Whatever about being sensible with your own sun-exposure, it’s vital that you protect your children from the harsh rays. Their skin is delicate, sensitive and more prone to burning and heat rashes. Little bodies are unaccustomed to the intensity of hot weather and can easily suffer heat stroke if they’re left out in the sun too long. Not to mention the fact that too much sunlight in childhood has been linked to skin cancer in later life.

But you don’t need to do anything drastic like cancelling the family holiday. Far from it. All it takes is some precautionary measures to ensure you and your child have fun in the sun.

 

1. Use a high-factor sun cream

A child’s skin is far more light-sensitive than adult skin. So even if your baby is naturally quite olive-toned, you should use a very high-factor sun cream. You need a broad-spectrum sun cream that forms a barrier against both UVA and UVB rays. Opt for a factor 50 sun cream like our Infant Sun Care SPF 50+  and apply it liberally all over your child’s skin. Make sure to regularly re-apply it throughout the day – especially if they’ve gone swimming.

 

2. Keep them out of direct sunlight at the hottest part of the day

Sun exposure should be kept to a minimum for children under 6 months old. They are particularly susceptible to burning during the hours of 11am and 3pm when the sun is at its hottest. If going out in the sun is unavoidable, make sure they are wearing the correct SPF and loose-fitting clothing. Older babies and toddlers will want to play outside when it’s sunny, and this is fine as long as they are kitted out appropriately and seek shade when the sun is hottest.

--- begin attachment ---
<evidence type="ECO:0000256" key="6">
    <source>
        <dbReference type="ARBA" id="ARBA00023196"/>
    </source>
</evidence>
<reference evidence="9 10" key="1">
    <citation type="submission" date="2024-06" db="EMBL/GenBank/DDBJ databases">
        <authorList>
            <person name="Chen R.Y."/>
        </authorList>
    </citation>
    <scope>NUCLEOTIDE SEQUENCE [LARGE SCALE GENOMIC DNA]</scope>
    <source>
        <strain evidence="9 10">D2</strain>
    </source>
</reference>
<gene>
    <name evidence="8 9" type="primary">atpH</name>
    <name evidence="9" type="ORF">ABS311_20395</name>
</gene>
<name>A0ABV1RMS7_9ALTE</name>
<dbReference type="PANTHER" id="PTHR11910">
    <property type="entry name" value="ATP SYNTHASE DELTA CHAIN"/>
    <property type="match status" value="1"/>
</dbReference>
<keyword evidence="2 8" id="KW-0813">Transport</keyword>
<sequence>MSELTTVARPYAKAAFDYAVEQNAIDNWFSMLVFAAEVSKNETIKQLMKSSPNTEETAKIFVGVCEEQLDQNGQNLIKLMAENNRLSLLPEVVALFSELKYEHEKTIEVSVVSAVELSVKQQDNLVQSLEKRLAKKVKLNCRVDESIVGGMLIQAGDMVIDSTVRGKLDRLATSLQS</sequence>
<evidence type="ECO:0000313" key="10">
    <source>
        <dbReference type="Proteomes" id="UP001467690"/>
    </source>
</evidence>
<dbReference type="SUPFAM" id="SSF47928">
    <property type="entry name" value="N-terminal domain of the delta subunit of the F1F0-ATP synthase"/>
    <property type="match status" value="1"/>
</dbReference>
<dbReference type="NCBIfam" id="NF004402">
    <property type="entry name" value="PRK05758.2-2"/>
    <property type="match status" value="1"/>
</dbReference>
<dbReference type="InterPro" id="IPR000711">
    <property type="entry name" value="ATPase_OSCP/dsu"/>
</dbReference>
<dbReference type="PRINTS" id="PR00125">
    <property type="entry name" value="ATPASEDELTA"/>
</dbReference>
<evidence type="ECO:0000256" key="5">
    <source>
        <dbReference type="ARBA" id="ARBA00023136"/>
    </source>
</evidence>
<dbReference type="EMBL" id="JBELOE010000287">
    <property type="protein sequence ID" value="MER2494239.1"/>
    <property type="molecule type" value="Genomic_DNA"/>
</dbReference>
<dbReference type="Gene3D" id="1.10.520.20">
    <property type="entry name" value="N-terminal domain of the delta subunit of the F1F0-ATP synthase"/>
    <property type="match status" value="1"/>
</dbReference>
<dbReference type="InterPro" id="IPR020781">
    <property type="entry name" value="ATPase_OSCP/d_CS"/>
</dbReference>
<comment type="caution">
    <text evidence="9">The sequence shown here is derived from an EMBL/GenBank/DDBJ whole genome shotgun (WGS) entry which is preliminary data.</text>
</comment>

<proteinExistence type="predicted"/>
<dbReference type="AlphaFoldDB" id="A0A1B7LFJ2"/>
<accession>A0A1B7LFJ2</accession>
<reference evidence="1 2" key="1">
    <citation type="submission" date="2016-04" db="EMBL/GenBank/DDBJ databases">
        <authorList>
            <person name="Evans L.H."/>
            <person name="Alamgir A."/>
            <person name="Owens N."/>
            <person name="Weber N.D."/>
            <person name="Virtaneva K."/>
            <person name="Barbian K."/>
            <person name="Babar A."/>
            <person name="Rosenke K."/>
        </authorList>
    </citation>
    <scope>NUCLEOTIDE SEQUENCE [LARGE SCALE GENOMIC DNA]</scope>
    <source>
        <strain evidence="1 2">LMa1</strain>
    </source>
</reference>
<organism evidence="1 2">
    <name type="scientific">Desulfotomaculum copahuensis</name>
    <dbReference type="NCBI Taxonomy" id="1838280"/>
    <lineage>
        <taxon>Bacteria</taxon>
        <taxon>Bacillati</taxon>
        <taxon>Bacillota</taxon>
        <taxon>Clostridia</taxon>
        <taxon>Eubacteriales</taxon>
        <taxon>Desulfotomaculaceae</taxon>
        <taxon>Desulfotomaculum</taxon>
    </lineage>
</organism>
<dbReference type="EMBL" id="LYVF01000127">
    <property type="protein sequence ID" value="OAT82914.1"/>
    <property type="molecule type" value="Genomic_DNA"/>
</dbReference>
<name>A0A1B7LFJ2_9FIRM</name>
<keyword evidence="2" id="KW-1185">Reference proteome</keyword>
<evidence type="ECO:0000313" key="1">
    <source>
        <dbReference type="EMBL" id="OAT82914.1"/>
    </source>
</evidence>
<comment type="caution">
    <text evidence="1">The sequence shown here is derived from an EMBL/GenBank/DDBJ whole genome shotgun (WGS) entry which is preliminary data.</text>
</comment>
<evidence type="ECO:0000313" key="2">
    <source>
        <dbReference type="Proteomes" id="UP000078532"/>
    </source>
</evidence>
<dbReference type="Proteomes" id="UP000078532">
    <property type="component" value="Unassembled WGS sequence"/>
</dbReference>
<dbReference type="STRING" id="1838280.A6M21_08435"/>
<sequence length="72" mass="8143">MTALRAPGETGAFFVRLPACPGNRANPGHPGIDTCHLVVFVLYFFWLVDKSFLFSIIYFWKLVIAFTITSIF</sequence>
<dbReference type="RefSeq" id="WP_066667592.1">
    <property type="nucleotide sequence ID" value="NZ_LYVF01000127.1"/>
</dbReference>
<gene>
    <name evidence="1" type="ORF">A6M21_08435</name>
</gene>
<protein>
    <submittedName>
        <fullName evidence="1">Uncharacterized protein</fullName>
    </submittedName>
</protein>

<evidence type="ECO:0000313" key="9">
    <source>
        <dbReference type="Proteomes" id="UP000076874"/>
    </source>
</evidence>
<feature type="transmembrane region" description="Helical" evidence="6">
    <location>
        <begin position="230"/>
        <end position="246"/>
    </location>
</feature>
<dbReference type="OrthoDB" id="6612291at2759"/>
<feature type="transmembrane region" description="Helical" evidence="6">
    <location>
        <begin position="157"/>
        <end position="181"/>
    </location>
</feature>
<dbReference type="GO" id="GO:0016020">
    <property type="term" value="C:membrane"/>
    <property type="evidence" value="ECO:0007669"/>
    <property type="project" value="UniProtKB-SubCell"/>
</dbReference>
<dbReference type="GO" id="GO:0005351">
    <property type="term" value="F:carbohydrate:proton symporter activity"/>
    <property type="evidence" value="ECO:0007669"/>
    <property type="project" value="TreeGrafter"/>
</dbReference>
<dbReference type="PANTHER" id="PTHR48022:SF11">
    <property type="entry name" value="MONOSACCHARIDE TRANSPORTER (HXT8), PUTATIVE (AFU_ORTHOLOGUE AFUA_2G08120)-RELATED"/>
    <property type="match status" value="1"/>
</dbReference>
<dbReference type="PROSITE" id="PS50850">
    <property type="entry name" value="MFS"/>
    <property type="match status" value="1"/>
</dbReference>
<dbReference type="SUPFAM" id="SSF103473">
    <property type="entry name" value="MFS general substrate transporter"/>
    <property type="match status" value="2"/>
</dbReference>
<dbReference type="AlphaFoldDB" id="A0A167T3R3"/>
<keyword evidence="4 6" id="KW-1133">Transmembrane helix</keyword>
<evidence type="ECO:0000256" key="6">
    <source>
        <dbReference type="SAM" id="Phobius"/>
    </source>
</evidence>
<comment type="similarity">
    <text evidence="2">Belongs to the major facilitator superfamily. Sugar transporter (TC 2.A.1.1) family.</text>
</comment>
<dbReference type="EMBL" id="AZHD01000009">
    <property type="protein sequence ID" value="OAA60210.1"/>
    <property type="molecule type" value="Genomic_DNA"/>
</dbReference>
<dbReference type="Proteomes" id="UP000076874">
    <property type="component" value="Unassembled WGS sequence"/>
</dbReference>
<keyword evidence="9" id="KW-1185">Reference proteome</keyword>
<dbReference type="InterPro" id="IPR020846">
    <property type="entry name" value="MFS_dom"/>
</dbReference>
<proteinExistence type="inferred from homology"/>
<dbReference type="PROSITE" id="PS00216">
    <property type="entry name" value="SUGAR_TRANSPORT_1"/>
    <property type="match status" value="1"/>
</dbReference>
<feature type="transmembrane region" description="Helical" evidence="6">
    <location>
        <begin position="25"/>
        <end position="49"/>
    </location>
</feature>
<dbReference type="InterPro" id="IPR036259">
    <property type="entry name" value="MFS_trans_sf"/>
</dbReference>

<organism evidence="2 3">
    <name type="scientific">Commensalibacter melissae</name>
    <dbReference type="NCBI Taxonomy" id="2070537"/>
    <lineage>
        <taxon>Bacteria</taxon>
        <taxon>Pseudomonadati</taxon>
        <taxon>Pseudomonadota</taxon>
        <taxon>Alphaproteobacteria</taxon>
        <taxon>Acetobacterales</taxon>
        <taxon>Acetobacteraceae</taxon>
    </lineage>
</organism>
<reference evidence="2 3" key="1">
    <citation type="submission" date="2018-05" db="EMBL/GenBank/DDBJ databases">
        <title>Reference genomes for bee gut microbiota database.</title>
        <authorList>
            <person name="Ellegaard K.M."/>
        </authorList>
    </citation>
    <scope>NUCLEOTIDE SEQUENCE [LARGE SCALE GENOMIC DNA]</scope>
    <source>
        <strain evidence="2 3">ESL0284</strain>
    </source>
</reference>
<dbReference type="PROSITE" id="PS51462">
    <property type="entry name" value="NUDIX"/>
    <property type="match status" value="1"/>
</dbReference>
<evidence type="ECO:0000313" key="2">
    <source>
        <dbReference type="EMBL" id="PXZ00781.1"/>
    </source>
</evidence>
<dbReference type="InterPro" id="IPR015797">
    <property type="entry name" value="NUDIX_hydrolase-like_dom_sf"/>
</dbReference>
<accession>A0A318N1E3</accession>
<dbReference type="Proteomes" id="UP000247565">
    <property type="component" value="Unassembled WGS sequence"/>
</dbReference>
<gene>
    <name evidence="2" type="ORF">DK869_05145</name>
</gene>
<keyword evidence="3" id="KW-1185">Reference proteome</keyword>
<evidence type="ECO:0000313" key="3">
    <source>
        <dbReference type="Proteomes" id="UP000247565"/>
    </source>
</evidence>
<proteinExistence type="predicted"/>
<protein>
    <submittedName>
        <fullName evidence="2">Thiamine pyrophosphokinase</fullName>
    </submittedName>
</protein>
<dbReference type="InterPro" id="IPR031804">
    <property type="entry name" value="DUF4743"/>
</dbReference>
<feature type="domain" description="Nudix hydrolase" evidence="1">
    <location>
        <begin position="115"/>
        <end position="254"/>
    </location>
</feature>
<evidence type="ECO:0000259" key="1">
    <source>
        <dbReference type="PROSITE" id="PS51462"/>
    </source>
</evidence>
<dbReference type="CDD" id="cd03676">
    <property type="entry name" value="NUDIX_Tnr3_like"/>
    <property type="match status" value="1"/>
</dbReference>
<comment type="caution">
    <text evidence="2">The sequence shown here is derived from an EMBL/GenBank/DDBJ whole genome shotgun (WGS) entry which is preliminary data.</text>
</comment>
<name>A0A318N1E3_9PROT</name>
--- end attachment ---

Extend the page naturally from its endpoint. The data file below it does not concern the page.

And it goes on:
3. Make sure they wear a sun hat

Popping a hat on your child’s head serves a number of functions. It helps prevent the crown of their head – which has sparse hair – from burning. It helps to stop the over-heating which can lead to sun stroke. It keeps their little faces in the shade. Opt for a wide-brimmed and floppy cotton hat.

 

4. And sunglasses

Any sunglasses you choose for your child should meet the British standard. Look out for the CE mark which indicates the glasses carry UV ray protection. Sunglasses should always be worn by your child when they are out and about in summer weather.

 

5. Pop a tee over their bathing suit

Water reflects the sun, doubling its intensity. So, if your child is playing in the pool or the sea, make sure to protect little necks and torsos by popping a baggy tee over their swimwear.

 

6. Choose a vitamin D supplement

Because we get most of our vitamin D from sunlight and very young babies ought to be kept out of direct sunlight, it’s worth considering a vitamin D supplement. This will help prevent any deficiencies occurring in the time before they can go out in the sun.

 

Our baby sun creams are specially formulated with young, sensitive skin in mind.